46. 46. Why? Because of the customer focus?
  47. 47. If the organization learns from it’s clients or employees, is that learning any less valuable than what the organization pushes from the top down?
  48. 48. If the leadership and experts tell you what to teach, then it’s clearly owned by L&D, but if the employees or clients tells each other or the leadership, then it’s not?
  49. 49. We need to cast off old ways of thinking that limit us
  50. 50. We need to re-imagine our role</li></li></ul><li>Linking People to People – ONA<br />McKinsey Quarterly<br />Harnessing the power of informal employee networks, 2007Lowell L. Bryan, Eric Matson, and Leigh M. Weiss<br />
  51. 51. Raytheon<br />
  52. 52. Islands or Networks?<br />Sales<br />Marketing<br />Production<br />HR and Legal<br />R&D<br />Questions<br /><ul><li> Which group is least impacted by the loss of any specific member?
  53. 53. Which is most?
  54. 54. Who is the most critical person in this organization?</li></li></ul><li>Weak Ties<br />Sales<br />Marketing<br />Production<br />HR and Legal<br />R&D<br />Weak ties<br />This person has strong connections to multiple groups (weak ties) which enables her to act as a conduit between teams.<br />
  55. 55. Strong Ties<br />Sales<br />Marketing<br />Production<br />HR and Legal<br />R&D<br />Strong ties<br />She is also tied to multiple people within her own group (strong ties).<br />She is quite likely the most influential person in this company.<br />
  56. 56. Who really runs this company?<br />Sales<br />Marketing<br />Production<br />HR and Legal<br />R&D<br />Real Power<br />These four individuals are the true power-brokers of the organization. They are each highly connected in their own organizations and are connected to major players in other groups.<br />
  57. 57. Learning & Development Issues<br />Sales<br />Marketing<br />Production<br />HR and Legal<br />R&D<br />How can Community help?<br /><ul><li> Identifying these critical hubs.
  58. 58. Capturing best practices
  59. 59. Connecting people more formally instead of relying on informal networks.
  60. 60. Providing opportunities for additional growth.</li></ul>Learning and Development<br /><ul><li> Is this person a top performer?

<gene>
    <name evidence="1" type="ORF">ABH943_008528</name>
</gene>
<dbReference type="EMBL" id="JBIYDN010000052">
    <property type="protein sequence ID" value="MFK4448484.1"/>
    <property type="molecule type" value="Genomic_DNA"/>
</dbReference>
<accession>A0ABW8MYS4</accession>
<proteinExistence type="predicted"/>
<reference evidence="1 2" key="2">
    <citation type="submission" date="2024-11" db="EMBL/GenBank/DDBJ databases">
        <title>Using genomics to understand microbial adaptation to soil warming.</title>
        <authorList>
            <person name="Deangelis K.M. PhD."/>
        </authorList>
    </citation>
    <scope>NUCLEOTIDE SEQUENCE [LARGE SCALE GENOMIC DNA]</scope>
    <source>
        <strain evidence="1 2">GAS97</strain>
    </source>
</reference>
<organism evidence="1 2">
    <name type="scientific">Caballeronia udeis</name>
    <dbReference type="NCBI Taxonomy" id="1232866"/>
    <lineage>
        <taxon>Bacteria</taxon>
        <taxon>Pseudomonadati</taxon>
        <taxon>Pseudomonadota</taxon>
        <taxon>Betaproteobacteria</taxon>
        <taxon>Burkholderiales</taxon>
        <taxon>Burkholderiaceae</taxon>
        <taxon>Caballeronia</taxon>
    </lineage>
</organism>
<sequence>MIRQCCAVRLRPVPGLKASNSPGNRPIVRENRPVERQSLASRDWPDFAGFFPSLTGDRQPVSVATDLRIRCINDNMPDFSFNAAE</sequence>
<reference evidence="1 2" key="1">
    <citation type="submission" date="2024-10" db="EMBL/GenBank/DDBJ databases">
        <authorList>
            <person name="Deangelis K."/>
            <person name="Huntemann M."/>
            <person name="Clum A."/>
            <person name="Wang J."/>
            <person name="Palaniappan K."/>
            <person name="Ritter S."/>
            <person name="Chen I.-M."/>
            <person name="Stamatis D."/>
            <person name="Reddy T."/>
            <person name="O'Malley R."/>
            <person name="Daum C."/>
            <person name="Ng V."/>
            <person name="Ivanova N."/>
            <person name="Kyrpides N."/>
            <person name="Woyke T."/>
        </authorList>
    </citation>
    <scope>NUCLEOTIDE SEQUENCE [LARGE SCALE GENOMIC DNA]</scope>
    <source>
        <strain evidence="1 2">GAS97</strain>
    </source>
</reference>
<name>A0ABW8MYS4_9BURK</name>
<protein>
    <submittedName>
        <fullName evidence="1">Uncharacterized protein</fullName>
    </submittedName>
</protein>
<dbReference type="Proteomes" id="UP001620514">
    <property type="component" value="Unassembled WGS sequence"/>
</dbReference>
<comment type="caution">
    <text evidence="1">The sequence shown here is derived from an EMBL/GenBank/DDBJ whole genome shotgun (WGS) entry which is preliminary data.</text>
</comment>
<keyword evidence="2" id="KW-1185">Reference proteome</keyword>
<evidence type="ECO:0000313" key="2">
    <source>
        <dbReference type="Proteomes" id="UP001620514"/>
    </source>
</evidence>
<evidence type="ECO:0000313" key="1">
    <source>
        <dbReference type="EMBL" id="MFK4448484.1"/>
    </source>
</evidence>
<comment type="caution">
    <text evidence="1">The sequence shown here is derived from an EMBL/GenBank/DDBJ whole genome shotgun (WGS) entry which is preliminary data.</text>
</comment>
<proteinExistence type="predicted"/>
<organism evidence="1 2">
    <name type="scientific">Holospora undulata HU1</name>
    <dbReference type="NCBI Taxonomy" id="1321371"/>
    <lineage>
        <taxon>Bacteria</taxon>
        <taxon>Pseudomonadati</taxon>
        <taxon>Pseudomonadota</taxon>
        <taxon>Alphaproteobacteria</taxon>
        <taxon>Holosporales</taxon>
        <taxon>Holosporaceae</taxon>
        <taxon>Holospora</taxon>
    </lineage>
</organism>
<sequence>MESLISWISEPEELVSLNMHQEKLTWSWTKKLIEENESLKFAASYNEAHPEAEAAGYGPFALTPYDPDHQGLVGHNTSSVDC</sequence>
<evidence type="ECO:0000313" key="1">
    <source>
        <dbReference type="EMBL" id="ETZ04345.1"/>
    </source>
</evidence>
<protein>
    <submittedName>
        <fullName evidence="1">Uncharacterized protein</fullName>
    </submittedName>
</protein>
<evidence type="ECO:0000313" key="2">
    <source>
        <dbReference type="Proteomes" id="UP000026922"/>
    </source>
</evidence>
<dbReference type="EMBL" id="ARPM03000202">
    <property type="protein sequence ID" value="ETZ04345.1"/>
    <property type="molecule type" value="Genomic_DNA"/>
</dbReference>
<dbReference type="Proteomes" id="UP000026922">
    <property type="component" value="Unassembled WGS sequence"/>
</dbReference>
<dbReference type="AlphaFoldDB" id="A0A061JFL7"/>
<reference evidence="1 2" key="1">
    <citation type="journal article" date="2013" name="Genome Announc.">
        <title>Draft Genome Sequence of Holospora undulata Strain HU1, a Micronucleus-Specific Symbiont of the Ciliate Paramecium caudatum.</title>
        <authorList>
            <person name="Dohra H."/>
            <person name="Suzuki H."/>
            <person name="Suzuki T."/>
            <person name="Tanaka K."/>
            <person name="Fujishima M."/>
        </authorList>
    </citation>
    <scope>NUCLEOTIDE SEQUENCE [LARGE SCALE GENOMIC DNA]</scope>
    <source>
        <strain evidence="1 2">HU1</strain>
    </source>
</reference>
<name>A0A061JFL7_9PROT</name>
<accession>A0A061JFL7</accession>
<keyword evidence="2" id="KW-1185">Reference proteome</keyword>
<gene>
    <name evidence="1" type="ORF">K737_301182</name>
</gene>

61. 61. Are we providing opportunities for growth?
  62. 62. How do we transfer expertise to others?
  63. 63. Do we have a succession plan if he or she leaves?</li></li></ul><li>Implications for Innovation<br />Sales<br />Marketing<br />Production<br />HR and Legal<br />R&D<br />Innovation<br /><ul><li> Is this person hoarding information or acting politically?
  64. 64. How do we ensure that information flows freely to other members of the group?
  65. 65. How do we surface other group member’s ideas?</li></ul>How can Community help?<br /><ul><li> Working around “gatekeepers.”
  66. 66. Capturing ideas from all employees, not just the “connected ones.”
  67. 67. Judging ideas and people on their merits rather than “homophily.”
  68. 68. Communicating formally.</li></li></ul><li>Talent Management Issues<br />Sales<br />Marketing<br />Production<br />HR and Legal<br />R&D<br />How can Community help?<br /><ul><li> Identifying these lynchpins – the “bus guy”.
  69. 69. Capturing best practices.
  70. 70. Connecting people more formally instead of relying on informal networks.
  71. 71. Sharing the workload.
  72. 72. Succession planning.
  73. 73. Providing additional communication channels.</li></ul>Talent Management<br /><ul><li> Is this person way overworked or just supremely talented?
  74. 74. How do we spread the load to groom successors and even things out?
  75. 75. How do we prevent this concentration of power in the future?</li></li></ul><li>Communication Implications<br />Sales<br />Marketing<br />Production<br />HR and Legal<br />R&D<br />How can Community help?<br /><ul><li> Providing opportunity for more connection between cross-functional roles.
  76. 76. Identifying the cross- pollinators in the group: talent management, leadership training etc…
  77. 77. Foster innovation.
  78. 78. Restore voice and vision to management.</li></ul>Communication<br /><ul><li> How do we enable more cross-functional relationships like these?
  79. 79. How do we foster more collaboration and innovation across groups?